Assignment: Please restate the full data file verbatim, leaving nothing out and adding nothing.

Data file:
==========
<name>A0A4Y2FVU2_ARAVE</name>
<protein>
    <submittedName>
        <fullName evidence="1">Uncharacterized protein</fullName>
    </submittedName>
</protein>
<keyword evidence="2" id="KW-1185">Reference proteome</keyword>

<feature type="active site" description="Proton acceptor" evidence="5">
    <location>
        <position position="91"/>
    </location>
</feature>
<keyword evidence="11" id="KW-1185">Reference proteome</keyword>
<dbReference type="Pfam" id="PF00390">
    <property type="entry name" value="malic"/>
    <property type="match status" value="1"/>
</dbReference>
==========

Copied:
<name>A0A4Y2FVU2_ARAVE</name>
<protein>
    <submittedName>
        <fullName evidence="1">Uncharacterized protein</fullName>
    </submittedName>
</protein>
<keyword evidence="2" id="KW-1185">Reference proteome</keyword>

<feature type="active site" description="Proton acceptor" evidence="5">
    <location>
        <position position="91"/>
    </location>
</feature>
<keyword evidence="11" id="KW-1185">Reference proteome</keyword>
<dbReference type="Pfam" id="PF00390">
    <property type="entry name" value="malic"/>
    <property type="match status" value="1"/>
</dbReference>